There is much anticipation when the lead singer of a well-known band releases music on their own. Out of the band’s context and often with a different producer, the results can be comparably similar, wildly different or, if you’re lucky, magical. While comparisons to his active role as one half of Erasure are inevitable (they’d have to be) Andy Bell—one of the world’s most underrated vocalists—has captured the magic on his second solo album, the sublime Non-Stop. The secret here, besides Bell’s ability to always create a hummable chorus, is his willingness to experiment with his vocals.
Collaborating with veteran pop producer Pascal Gabriel (who also co-wrote the album), Bell distances himself from his work with Erasure music partner Vince Clarke by deliberately making a tight set of full-on club tracks. Erasure, who are highly regarded for their mid-tempo balladry, skillfully balance their song craft between the ballad and the occasional disco stomper, but are mainly regarded as a synth pop duo. Bell even went so far as first releasing the album’s first two singles, “Running Out” and “Will You Be There?”, under the pseudonym Mimo but due to a someone else legally owning that name, had to settle for his own. It is easy to see why he’d want to do this: musical typecasting. In today’s rather predictably fickle music world--where everything gets compared to everything else—the mere mention of the name Erasure could arguably make the lazy critic pre-judge this. And that’s a shame, since Non-Stop is so listenable and accessible and above all, different.
“Running Out” kicks things into gear immediately as Bell’s vocal starts out partially distorted and the beat quickly joins him and his other grand skill—his undeniably catchy choruses—drops and watch out. This formula is evident on each of the album’s ten tracks, and the divine recently-released single “Call On Me” is no exception. “Wasted time to pass away the midnight hour/smoking on the inside of the bar/went to save the robots, they were everywhere/Ronnie saw a man shot in the head,” Bell cryptically announces as a delicious chorus swirls around him and then later his voice actually turns robotic. It is another great track and we’re only two songs into the album.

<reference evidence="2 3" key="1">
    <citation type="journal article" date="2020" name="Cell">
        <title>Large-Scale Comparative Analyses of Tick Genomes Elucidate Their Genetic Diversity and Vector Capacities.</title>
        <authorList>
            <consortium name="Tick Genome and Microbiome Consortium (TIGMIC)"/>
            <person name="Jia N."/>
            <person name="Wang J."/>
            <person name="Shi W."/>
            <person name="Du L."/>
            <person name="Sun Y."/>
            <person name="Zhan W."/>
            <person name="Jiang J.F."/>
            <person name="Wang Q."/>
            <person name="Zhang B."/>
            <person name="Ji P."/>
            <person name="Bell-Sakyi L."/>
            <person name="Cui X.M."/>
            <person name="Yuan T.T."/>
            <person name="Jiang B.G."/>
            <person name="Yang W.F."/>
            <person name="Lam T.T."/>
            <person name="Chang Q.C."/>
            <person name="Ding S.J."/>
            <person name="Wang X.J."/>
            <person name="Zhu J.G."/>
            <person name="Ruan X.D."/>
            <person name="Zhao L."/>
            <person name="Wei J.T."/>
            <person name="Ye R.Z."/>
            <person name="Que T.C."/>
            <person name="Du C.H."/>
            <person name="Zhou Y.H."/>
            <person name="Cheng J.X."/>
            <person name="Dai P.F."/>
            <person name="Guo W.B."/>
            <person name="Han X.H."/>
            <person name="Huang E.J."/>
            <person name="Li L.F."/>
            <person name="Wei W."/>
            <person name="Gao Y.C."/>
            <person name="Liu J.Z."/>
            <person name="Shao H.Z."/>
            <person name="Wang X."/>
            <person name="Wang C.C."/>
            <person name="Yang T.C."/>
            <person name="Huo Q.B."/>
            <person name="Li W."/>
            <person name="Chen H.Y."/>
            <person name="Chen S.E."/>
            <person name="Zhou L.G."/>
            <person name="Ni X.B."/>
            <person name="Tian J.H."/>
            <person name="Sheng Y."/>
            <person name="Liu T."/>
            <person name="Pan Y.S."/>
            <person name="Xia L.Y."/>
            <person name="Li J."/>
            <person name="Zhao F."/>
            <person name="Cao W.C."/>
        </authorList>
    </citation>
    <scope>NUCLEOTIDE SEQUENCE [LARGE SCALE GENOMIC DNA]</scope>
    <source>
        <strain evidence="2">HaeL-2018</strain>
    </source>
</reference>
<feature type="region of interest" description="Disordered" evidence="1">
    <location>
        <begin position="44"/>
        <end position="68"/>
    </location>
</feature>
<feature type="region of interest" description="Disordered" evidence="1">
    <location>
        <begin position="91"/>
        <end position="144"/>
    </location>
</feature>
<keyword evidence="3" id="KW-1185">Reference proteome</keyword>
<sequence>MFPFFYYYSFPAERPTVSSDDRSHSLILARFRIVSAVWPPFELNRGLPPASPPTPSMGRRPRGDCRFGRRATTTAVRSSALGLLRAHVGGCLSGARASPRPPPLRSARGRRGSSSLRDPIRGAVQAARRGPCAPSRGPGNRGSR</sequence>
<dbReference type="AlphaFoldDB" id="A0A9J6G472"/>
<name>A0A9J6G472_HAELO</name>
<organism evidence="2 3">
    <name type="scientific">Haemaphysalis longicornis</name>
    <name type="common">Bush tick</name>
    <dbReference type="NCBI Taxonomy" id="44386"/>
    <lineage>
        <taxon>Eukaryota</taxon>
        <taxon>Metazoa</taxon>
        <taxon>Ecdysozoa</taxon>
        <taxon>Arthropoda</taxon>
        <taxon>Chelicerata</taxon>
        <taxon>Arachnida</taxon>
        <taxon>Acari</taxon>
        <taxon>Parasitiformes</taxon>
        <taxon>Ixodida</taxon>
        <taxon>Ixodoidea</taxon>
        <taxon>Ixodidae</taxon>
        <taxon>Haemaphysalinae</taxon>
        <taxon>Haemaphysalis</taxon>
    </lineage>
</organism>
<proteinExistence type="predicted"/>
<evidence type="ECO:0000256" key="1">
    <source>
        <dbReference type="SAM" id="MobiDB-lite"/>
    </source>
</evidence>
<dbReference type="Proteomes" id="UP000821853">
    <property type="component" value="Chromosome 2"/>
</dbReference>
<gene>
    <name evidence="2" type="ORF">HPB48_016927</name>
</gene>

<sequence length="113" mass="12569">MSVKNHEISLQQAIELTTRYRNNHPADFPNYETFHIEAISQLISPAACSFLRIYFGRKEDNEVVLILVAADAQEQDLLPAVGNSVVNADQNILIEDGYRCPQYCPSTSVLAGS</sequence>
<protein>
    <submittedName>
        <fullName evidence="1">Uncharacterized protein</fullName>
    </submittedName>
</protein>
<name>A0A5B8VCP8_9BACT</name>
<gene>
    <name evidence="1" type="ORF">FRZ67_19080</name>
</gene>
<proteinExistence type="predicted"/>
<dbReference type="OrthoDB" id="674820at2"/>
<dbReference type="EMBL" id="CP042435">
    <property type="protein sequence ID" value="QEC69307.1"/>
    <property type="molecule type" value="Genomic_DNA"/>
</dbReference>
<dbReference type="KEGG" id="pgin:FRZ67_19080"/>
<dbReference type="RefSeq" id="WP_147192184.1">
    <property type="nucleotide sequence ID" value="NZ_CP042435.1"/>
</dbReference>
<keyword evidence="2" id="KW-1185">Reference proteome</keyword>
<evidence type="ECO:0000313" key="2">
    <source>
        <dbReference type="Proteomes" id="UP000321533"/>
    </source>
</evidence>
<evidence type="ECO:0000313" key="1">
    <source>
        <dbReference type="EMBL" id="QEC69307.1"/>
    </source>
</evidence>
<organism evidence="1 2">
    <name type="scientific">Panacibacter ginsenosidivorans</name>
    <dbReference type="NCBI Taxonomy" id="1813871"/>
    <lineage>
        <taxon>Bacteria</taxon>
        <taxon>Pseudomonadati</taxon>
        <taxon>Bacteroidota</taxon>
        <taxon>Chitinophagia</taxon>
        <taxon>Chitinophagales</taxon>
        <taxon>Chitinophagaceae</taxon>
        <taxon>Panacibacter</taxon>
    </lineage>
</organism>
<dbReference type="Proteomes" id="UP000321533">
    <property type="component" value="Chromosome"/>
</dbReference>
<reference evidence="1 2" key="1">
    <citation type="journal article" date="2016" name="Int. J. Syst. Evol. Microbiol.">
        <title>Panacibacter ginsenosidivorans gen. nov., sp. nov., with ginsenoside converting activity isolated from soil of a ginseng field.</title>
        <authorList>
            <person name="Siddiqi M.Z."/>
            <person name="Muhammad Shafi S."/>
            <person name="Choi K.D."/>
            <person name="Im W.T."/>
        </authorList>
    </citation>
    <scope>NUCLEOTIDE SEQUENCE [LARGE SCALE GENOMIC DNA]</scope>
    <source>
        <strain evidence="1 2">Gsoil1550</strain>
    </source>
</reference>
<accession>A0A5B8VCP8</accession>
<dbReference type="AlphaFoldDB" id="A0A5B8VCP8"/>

The eloquent bridge of “Subject/Object” reminds me of Erasure’s cover/collaboration of Spark’s “Amateur Hour” (which is a compliment) but is very much its own grand creation. Assumed next single “Say What You Want” is equally thrilling, and Gabriel is quite adept in helping Bell produce the music to match the mood: the beat simply never wavers. For my money, the last album that consistently begged for the remixing treatment like these songs are was Madonna’s Confessions On A Dancefloor, and it isn’t surprising that Bell has stated Madonna’s willingness to distort her vocals was an inspiration to him. It seems to be about what vocal style works best for each song. The fore-mentioned “Will You Be There?” is a great example with Bell’s addictive humming leading to his overdubbed vocal effortlessly marrying the addictive chorus.
Madonna isn’t Bell’s only inspiration and the very catchy “DHDQ” is literally about Debbie Harry drag queens, whom Bell paints compliments to by singing “I love your sense of fashion/pure virgin with a criminal heart,” before the simple yet very effective chorus drums itself into your brain. Kudos must be given to Bell for coloring his lyrics outside of the lines. “Touch” is about reality show contestants and the album’s sole slower cut “Slow Release” seems to be about being stuck (both financially and emotionally) but nonetheless fits nicely here because of its subtle rhythm track and Bell’s arresting vocal performance.
Perhaps the most anticipated track is the seemingly odd marriage of Bell and Jane’s Addiction frontman Perry Farrell on the album’s closer, Honey If You Love Him (That’s All That Matters). It seems that Bell fan Farrell wrote and presented the song to him and what seems logistically like an odd pairing, it actually quite listenable and enjoyable. Not only does it work, it works quite well as a male/male duet with Farrell’s signature speak-singing complimenting Bell’s distorted vocals nicely. “What he put you through, truth is he was so far beneath you,” chides Farrell and later, “Oh I know how it goes in one ear out the other,” as Bell’s heavenly voice rides the melody into the disco inferno. The iTunes exclusive download also boasts Bell’s cover of Madonna’s early demo “Cosmic Climb” and as he has stated recently there is an electro and punk rock quality to this track that works well with his style.
Non-Stop was released on CD and as a digital download on June 8th. Erasure are also presently at work on their new studio album.